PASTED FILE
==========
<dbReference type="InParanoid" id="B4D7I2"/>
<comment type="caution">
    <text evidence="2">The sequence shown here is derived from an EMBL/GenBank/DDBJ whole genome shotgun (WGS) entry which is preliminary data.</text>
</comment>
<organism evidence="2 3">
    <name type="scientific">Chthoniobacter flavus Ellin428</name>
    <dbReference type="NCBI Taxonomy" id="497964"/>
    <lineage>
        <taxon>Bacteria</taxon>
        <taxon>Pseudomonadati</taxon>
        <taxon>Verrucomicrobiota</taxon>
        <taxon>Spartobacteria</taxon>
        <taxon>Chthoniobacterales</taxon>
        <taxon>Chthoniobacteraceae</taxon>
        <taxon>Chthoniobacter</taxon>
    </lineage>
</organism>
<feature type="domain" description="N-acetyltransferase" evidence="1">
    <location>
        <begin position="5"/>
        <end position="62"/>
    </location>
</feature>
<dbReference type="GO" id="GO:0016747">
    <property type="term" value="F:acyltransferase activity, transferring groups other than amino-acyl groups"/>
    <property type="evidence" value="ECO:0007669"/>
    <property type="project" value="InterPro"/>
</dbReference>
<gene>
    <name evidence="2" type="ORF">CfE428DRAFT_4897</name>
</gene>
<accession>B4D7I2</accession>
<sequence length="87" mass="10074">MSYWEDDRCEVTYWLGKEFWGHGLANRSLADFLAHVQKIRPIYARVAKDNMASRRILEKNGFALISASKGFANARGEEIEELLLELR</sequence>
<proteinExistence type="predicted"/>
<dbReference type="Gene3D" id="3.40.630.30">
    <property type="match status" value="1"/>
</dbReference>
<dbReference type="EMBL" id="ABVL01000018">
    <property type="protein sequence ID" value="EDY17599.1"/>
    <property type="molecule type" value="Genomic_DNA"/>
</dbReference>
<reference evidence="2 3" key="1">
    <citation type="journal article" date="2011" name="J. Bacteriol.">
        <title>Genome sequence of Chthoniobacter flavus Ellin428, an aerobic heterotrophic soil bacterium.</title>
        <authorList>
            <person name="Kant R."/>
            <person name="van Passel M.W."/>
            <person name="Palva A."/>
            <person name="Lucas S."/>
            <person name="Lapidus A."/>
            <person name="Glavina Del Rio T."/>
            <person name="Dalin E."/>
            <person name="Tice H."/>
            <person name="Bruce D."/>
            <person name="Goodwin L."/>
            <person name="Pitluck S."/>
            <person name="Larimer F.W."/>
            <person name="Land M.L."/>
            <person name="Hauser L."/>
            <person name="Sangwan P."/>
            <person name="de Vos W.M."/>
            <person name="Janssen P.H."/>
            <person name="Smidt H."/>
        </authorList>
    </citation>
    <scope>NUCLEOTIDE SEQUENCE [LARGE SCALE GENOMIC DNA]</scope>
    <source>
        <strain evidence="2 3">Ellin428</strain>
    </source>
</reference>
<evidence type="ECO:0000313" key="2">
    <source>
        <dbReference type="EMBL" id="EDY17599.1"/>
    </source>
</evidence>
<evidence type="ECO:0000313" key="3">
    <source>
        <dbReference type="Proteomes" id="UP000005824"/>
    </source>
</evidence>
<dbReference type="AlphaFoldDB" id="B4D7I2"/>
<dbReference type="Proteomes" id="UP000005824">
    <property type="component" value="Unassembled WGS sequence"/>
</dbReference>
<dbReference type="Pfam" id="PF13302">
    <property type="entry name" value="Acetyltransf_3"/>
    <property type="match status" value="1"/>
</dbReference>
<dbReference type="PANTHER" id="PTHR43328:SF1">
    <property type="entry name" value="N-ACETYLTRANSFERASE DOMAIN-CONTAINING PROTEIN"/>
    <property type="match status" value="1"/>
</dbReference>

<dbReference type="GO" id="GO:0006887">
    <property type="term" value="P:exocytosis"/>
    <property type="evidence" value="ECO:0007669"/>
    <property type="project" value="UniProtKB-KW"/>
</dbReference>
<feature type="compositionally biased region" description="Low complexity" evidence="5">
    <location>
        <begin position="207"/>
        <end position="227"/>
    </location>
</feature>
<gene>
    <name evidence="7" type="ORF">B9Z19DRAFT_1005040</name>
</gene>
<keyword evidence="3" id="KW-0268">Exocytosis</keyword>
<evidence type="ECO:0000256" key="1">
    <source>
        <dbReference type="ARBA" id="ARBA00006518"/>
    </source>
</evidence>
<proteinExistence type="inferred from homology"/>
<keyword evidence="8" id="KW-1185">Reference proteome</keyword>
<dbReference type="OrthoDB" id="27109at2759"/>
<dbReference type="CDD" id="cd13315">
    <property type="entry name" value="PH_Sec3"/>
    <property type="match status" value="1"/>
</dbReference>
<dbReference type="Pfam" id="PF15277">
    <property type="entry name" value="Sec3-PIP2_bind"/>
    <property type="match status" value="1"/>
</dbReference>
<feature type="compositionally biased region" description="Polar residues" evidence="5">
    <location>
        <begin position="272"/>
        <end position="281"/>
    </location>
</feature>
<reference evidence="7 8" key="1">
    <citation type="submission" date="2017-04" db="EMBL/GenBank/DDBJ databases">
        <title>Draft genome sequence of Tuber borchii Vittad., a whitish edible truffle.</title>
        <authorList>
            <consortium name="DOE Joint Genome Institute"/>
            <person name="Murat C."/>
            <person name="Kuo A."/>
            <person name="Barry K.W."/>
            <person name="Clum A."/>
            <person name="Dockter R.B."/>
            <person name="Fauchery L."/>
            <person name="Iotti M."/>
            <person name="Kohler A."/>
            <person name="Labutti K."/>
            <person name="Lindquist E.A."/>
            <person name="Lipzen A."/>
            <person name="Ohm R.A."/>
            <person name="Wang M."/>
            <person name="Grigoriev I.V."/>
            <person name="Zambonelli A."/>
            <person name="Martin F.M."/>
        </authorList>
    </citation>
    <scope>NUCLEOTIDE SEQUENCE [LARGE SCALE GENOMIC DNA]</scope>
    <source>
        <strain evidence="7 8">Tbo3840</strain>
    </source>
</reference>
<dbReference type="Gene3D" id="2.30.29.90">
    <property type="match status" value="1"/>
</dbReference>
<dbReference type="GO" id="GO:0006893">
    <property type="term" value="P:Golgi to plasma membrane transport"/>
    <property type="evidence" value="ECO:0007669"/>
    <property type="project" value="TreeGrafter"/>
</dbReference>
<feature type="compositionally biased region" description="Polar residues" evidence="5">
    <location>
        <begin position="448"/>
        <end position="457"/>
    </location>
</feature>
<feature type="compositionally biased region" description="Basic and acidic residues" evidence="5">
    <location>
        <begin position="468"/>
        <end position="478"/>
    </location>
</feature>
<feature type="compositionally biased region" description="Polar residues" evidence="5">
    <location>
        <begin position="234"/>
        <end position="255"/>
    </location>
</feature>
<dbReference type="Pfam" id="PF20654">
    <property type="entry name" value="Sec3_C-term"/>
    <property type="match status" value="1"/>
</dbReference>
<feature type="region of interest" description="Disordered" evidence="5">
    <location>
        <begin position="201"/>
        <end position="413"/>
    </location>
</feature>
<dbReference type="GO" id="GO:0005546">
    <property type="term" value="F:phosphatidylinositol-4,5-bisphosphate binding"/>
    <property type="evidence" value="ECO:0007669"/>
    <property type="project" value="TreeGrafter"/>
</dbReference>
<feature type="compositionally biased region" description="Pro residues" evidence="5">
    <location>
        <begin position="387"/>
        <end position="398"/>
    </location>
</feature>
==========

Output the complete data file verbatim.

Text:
<dbReference type="InParanoid" id="B4D7I2"/>
<comment type="caution">
    <text evidence="2">The sequence shown here is derived from an EMBL/GenBank/DDBJ whole genome shotgun (WGS) entry which is preliminary data.</text>
</comment>
<organism evidence="2 3">
    <name type="scientific">Chthoniobacter flavus Ellin428</name>
    <dbReference type="NCBI Taxonomy" id="497964"/>
    <lineage>
        <taxon>Bacteria</taxon>
        <taxon>Pseudomonadati</taxon>
        <taxon>Verrucomicrobiota</taxon>
        <taxon>Spartobacteria</taxon>
        <taxon>Chthoniobacterales</taxon>
        <taxon>Chthoniobacteraceae</taxon>
        <taxon>Chthoniobacter</taxon>
    </lineage>
</organism>
<feature type="domain" description="N-acetyltransferase" evidence="1">
    <location>
        <begin position="5"/>
        <end position="62"/>
    </location>
</feature>
<dbReference type="GO" id="GO:0016747">
    <property type="term" value="F:acyltransferase activity, transferring groups other than amino-acyl groups"/>
    <property type="evidence" value="ECO:0007669"/>
    <property type="project" value="InterPro"/>
</dbReference>
<gene>
    <name evidence="2" type="ORF">CfE428DRAFT_4897</name>
</gene>
<accession>B4D7I2</accession>
<sequence length="87" mass="10074">MSYWEDDRCEVTYWLGKEFWGHGLANRSLADFLAHVQKIRPIYARVAKDNMASRRILEKNGFALISASKGFANARGEEIEELLLELR</sequence>
<proteinExistence type="predicted"/>
<dbReference type="Gene3D" id="3.40.630.30">
    <property type="match status" value="1"/>
</dbReference>
<dbReference type="EMBL" id="ABVL01000018">
    <property type="protein sequence ID" value="EDY17599.1"/>
    <property type="molecule type" value="Genomic_DNA"/>
</dbReference>
<reference evidence="2 3" key="1">
    <citation type="journal article" date="2011" name="J. Bacteriol.">
        <title>Genome sequence of Chthoniobacter flavus Ellin428, an aerobic heterotrophic soil bacterium.</title>
        <authorList>
            <person name="Kant R."/>
            <person name="van Passel M.W."/>
            <person name="Palva A."/>
            <person name="Lucas S."/>
            <person name="Lapidus A."/>
            <person name="Glavina Del Rio T."/>
            <person name="Dalin E."/>
            <person name="Tice H."/>
            <person name="Bruce D."/>
            <person name="Goodwin L."/>
            <person name="Pitluck S."/>
            <person name="Larimer F.W."/>
            <person name="Land M.L."/>
            <person name="Hauser L."/>
            <person name="Sangwan P."/>
            <person name="de Vos W.M."/>
            <person name="Janssen P.H."/>
            <person name="Smidt H."/>
        </authorList>
    </citation>
    <scope>NUCLEOTIDE SEQUENCE [LARGE SCALE GENOMIC DNA]</scope>
    <source>
        <strain evidence="2 3">Ellin428</strain>
    </source>
</reference>
<evidence type="ECO:0000313" key="2">
    <source>
        <dbReference type="EMBL" id="EDY17599.1"/>
    </source>
</evidence>
<evidence type="ECO:0000313" key="3">
    <source>
        <dbReference type="Proteomes" id="UP000005824"/>
    </source>
</evidence>
<dbReference type="AlphaFoldDB" id="B4D7I2"/>
<dbReference type="Proteomes" id="UP000005824">
    <property type="component" value="Unassembled WGS sequence"/>
</dbReference>
<dbReference type="Pfam" id="PF13302">
    <property type="entry name" value="Acetyltransf_3"/>
    <property type="match status" value="1"/>
</dbReference>
<dbReference type="PANTHER" id="PTHR43328:SF1">
    <property type="entry name" value="N-ACETYLTRANSFERASE DOMAIN-CONTAINING PROTEIN"/>
    <property type="match status" value="1"/>
</dbReference>

<dbReference type="GO" id="GO:0006887">
    <property type="term" value="P:exocytosis"/>
    <property type="evidence" value="ECO:0007669"/>
    <property type="project" value="UniProtKB-KW"/>
</dbReference>
<feature type="compositionally biased region" description="Low complexity" evidence="5">
    <location>
        <begin position="207"/>
        <end position="227"/>
    </location>
</feature>
<gene>
    <name evidence="7" type="ORF">B9Z19DRAFT_1005040</name>
</gene>
<keyword evidence="3" id="KW-0268">Exocytosis</keyword>
<evidence type="ECO:0000256" key="1">
    <source>
        <dbReference type="ARBA" id="ARBA00006518"/>
    </source>
</evidence>
<proteinExistence type="inferred from homology"/>
<keyword evidence="8" id="KW-1185">Reference proteome</keyword>
<dbReference type="OrthoDB" id="27109at2759"/>
<dbReference type="CDD" id="cd13315">
    <property type="entry name" value="PH_Sec3"/>
    <property type="match status" value="1"/>
</dbReference>
<dbReference type="Pfam" id="PF15277">
    <property type="entry name" value="Sec3-PIP2_bind"/>
    <property type="match status" value="1"/>
</dbReference>
<feature type="compositionally biased region" description="Polar residues" evidence="5">
    <location>
        <begin position="272"/>
        <end position="281"/>
    </location>
</feature>
<reference evidence="7 8" key="1">
    <citation type="submission" date="2017-04" db="EMBL/GenBank/DDBJ databases">
        <title>Draft genome sequence of Tuber borchii Vittad., a whitish edible truffle.</title>
        <authorList>
            <consortium name="DOE Joint Genome Institute"/>
            <person name="Murat C."/>
            <person name="Kuo A."/>
            <person name="Barry K.W."/>
            <person name="Clum A."/>
            <person name="Dockter R.B."/>
            <person name="Fauchery L."/>
            <person name="Iotti M."/>
            <person name="Kohler A."/>
            <person name="Labutti K."/>
            <person name="Lindquist E.A."/>
            <person name="Lipzen A."/>
            <person name="Ohm R.A."/>
            <person name="Wang M."/>
            <person name="Grigoriev I.V."/>
            <person name="Zambonelli A."/>
            <person name="Martin F.M."/>
        </authorList>
    </citation>
    <scope>NUCLEOTIDE SEQUENCE [LARGE SCALE GENOMIC DNA]</scope>
    <source>
        <strain evidence="7 8">Tbo3840</strain>
    </source>
</reference>
<dbReference type="Gene3D" id="2.30.29.90">
    <property type="match status" value="1"/>
</dbReference>
<dbReference type="GO" id="GO:0006893">
    <property type="term" value="P:Golgi to plasma membrane transport"/>
    <property type="evidence" value="ECO:0007669"/>
    <property type="project" value="TreeGrafter"/>
</dbReference>
<feature type="compositionally biased region" description="Polar residues" evidence="5">
    <location>
        <begin position="448"/>
        <end position="457"/>
    </location>
</feature>
<feature type="compositionally biased region" description="Basic and acidic residues" evidence="5">
    <location>
        <begin position="468"/>
        <end position="478"/>
    </location>
</feature>
<feature type="compositionally biased region" description="Polar residues" evidence="5">
    <location>
        <begin position="234"/>
        <end position="255"/>
    </location>
</feature>
<dbReference type="Pfam" id="PF20654">
    <property type="entry name" value="Sec3_C-term"/>
    <property type="match status" value="1"/>
</dbReference>
<feature type="region of interest" description="Disordered" evidence="5">
    <location>
        <begin position="201"/>
        <end position="413"/>
    </location>
</feature>
<dbReference type="GO" id="GO:0005546">
    <property type="term" value="F:phosphatidylinositol-4,5-bisphosphate binding"/>
    <property type="evidence" value="ECO:0007669"/>
    <property type="project" value="TreeGrafter"/>
</dbReference>
<feature type="compositionally biased region" description="Pro residues" evidence="5">
    <location>
        <begin position="387"/>
        <end position="398"/>
    </location>
</feature>